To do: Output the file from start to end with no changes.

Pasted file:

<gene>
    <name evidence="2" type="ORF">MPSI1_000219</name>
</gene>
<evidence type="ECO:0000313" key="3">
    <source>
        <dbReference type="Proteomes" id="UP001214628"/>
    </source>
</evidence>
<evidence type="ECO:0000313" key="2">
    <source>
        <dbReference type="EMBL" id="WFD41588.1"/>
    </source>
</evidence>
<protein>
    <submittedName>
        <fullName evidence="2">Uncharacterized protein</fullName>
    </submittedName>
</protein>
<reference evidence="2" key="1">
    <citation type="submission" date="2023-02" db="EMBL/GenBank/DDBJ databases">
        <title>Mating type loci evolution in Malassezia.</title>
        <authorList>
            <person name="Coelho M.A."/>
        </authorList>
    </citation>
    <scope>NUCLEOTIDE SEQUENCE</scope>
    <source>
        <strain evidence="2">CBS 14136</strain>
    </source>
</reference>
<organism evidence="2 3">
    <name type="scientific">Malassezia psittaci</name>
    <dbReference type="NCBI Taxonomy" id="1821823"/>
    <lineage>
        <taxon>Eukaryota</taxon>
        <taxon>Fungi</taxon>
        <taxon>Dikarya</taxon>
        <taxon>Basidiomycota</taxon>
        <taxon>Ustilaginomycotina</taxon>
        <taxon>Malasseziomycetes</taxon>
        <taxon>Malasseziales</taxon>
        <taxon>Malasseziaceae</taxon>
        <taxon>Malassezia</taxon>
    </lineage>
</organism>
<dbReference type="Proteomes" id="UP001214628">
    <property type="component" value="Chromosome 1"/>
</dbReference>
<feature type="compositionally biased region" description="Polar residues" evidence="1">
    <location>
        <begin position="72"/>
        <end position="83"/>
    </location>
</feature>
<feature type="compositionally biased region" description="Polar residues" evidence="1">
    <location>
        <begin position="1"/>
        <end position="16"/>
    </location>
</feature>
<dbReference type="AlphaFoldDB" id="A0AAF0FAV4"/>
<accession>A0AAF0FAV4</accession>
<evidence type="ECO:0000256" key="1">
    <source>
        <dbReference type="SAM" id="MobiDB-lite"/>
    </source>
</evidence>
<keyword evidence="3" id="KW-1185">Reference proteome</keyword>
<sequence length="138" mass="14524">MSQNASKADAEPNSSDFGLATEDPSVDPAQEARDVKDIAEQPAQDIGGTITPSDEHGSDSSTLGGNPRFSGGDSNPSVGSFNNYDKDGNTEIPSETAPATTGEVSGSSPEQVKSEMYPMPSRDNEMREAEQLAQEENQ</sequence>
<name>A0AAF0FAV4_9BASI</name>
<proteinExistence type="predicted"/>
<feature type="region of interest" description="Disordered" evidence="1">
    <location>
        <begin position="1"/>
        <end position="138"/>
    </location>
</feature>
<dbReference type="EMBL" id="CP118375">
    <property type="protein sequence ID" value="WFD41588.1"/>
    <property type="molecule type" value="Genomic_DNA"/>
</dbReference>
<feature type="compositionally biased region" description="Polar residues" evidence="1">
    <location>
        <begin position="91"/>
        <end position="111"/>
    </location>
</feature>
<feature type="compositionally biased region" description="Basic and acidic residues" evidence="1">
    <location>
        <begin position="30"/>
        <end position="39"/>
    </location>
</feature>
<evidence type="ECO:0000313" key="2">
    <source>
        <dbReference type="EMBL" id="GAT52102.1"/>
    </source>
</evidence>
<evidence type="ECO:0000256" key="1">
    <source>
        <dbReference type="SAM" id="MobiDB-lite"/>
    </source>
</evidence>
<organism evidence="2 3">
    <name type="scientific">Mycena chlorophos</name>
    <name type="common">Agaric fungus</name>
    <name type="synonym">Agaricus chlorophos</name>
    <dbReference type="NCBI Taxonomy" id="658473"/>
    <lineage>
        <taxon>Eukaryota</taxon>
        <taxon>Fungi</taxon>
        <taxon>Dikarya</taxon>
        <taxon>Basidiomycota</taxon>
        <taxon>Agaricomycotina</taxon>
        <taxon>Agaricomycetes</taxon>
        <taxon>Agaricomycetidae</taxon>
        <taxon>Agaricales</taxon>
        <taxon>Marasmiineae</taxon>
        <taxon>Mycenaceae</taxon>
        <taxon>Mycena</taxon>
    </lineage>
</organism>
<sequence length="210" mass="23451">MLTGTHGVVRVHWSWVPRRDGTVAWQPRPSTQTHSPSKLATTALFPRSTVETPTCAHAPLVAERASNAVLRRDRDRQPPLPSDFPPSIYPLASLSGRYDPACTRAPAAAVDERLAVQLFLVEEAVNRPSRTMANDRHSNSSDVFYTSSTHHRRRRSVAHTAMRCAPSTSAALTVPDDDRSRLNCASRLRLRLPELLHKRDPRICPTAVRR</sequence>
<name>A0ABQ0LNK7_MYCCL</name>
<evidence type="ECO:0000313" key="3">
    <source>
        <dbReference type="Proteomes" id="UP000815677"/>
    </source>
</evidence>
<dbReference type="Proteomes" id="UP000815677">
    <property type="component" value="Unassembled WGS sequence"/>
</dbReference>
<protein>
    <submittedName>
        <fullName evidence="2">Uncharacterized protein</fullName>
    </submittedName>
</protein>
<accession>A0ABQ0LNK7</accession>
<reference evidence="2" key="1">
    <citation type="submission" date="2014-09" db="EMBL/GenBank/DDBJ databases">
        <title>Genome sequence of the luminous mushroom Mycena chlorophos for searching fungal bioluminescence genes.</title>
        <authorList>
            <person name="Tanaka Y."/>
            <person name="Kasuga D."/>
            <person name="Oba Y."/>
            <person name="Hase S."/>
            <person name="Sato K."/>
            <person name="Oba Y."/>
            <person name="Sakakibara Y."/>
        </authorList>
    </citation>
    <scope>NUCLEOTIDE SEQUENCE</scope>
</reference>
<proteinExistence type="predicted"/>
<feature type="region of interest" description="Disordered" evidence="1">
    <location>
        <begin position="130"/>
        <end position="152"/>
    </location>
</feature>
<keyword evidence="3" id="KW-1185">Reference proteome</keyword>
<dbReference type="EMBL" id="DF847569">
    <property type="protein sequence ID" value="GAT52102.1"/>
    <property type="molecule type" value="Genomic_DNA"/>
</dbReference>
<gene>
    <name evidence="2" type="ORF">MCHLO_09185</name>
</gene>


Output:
<gene>
    <name evidence="2" type="ORF">MPSI1_000219</name>
</gene>
<evidence type="ECO:0000313" key="3">
    <source>
        <dbReference type="Proteomes" id="UP001214628"/>
    </source>
</evidence>
<evidence type="ECO:0000313" key="2">
    <source>
        <dbReference type="EMBL" id="WFD41588.1"/>
    </source>
</evidence>
<protein>
    <submittedName>
        <fullName evidence="2">Uncharacterized protein</fullName>
    </submittedName>
</protein>
<reference evidence="2" key="1">
    <citation type="submission" date="2023-02" db="EMBL/GenBank/DDBJ databases">
        <title>Mating type loci evolution in Malassezia.</title>
        <authorList>
            <person name="Coelho M.A."/>
        </authorList>
    </citation>
    <scope>NUCLEOTIDE SEQUENCE</scope>
    <source>
        <strain evidence="2">CBS 14136</strain>
    </source>
</reference>
<organism evidence="2 3">
    <name type="scientific">Malassezia psittaci</name>
    <dbReference type="NCBI Taxonomy" id="1821823"/>
    <lineage>
        <taxon>Eukaryota</taxon>
        <taxon>Fungi</taxon>
        <taxon>Dikarya</taxon>
        <taxon>Basidiomycota</taxon>
        <taxon>Ustilaginomycotina</taxon>
        <taxon>Malasseziomycetes</taxon>
        <taxon>Malasseziales</taxon>
        <taxon>Malasseziaceae</taxon>
        <taxon>Malassezia</taxon>
    </lineage>
</organism>
<dbReference type="Proteomes" id="UP001214628">
    <property type="component" value="Chromosome 1"/>
</dbReference>
<feature type="compositionally biased region" description="Polar residues" evidence="1">
    <location>
        <begin position="72"/>
        <end position="83"/>
    </location>
</feature>
<feature type="compositionally biased region" description="Polar residues" evidence="1">
    <location>
        <begin position="1"/>
        <end position="16"/>
    </location>
</feature>
<dbReference type="AlphaFoldDB" id="A0AAF0FAV4"/>
<accession>A0AAF0FAV4</accession>
<evidence type="ECO:0000256" key="1">
    <source>
        <dbReference type="SAM" id="MobiDB-lite"/>
    </source>
</evidence>
<keyword evidence="3" id="KW-1185">Reference proteome</keyword>
<sequence length="138" mass="14524">MSQNASKADAEPNSSDFGLATEDPSVDPAQEARDVKDIAEQPAQDIGGTITPSDEHGSDSSTLGGNPRFSGGDSNPSVGSFNNYDKDGNTEIPSETAPATTGEVSGSSPEQVKSEMYPMPSRDNEMREAEQLAQEENQ</sequence>
<name>A0AAF0FAV4_9BASI</name>
<proteinExistence type="predicted"/>
<feature type="region of interest" description="Disordered" evidence="1">
    <location>
        <begin position="1"/>
        <end position="138"/>
    </location>
</feature>
<dbReference type="EMBL" id="CP118375">
    <property type="protein sequence ID" value="WFD41588.1"/>
    <property type="molecule type" value="Genomic_DNA"/>
</dbReference>
<feature type="compositionally biased region" description="Polar residues" evidence="1">
    <location>
        <begin position="91"/>
        <end position="111"/>
    </location>
</feature>
<feature type="compositionally biased region" description="Basic and acidic residues" evidence="1">
    <location>
        <begin position="30"/>
        <end position="39"/>
    </location>
</feature>
<evidence type="ECO:0000313" key="2">
    <source>
        <dbReference type="EMBL" id="GAT52102.1"/>
    </source>
</evidence>
<evidence type="ECO:0000256" key="1">
    <source>
        <dbReference type="SAM" id="MobiDB-lite"/>
    </source>
</evidence>
<organism evidence="2 3">
    <name type="scientific">Mycena chlorophos</name>
    <name type="common">Agaric fungus</name>
    <name type="synonym">Agaricus chlorophos</name>
    <dbReference type="NCBI Taxonomy" id="658473"/>
    <lineage>
        <taxon>Eukaryota</taxon>
        <taxon>Fungi</taxon>
        <taxon>Dikarya</taxon>
        <taxon>Basidiomycota</taxon>
        <taxon>Agaricomycotina</taxon>
        <taxon>Agaricomycetes</taxon>
        <taxon>Agaricomycetidae</taxon>
        <taxon>Agaricales</taxon>
        <taxon>Marasmiineae</taxon>
        <taxon>Mycenaceae</taxon>
        <taxon>Mycena</taxon>
    </lineage>
</organism>
<sequence length="210" mass="23451">MLTGTHGVVRVHWSWVPRRDGTVAWQPRPSTQTHSPSKLATTALFPRSTVETPTCAHAPLVAERASNAVLRRDRDRQPPLPSDFPPSIYPLASLSGRYDPACTRAPAAAVDERLAVQLFLVEEAVNRPSRTMANDRHSNSSDVFYTSSTHHRRRRSVAHTAMRCAPSTSAALTVPDDDRSRLNCASRLRLRLPELLHKRDPRICPTAVRR</sequence>
<name>A0ABQ0LNK7_MYCCL</name>
<evidence type="ECO:0000313" key="3">
    <source>
        <dbReference type="Proteomes" id="UP000815677"/>
    </source>
</evidence>
<dbReference type="Proteomes" id="UP000815677">
    <property type="component" value="Unassembled WGS sequence"/>
</dbReference>
<protein>
    <submittedName>
        <fullName evidence="2">Uncharacterized protein</fullName>
    </submittedName>
</protein>
<accession>A0ABQ0LNK7</accession>
<reference evidence="2" key="1">
    <citation type="submission" date="2014-09" db="EMBL/GenBank/DDBJ databases">
        <title>Genome sequence of the luminous mushroom Mycena chlorophos for searching fungal bioluminescence genes.</title>
        <authorList>
            <person name="Tanaka Y."/>
            <person name="Kasuga D."/>
            <person name="Oba Y."/>
            <person name="Hase S."/>
            <person name="Sato K."/>
            <person name="Oba Y."/>
            <person name="Sakakibara Y."/>
        </authorList>
    </citation>
    <scope>NUCLEOTIDE SEQUENCE</scope>
</reference>
<proteinExistence type="predicted"/>
<feature type="region of interest" description="Disordered" evidence="1">
    <location>
        <begin position="130"/>
        <end position="152"/>
    </location>
</feature>
<keyword evidence="3" id="KW-1185">Reference proteome</keyword>
<dbReference type="EMBL" id="DF847569">
    <property type="protein sequence ID" value="GAT52102.1"/>
    <property type="molecule type" value="Genomic_DNA"/>
</dbReference>
<gene>
    <name evidence="2" type="ORF">MCHLO_09185</name>
</gene>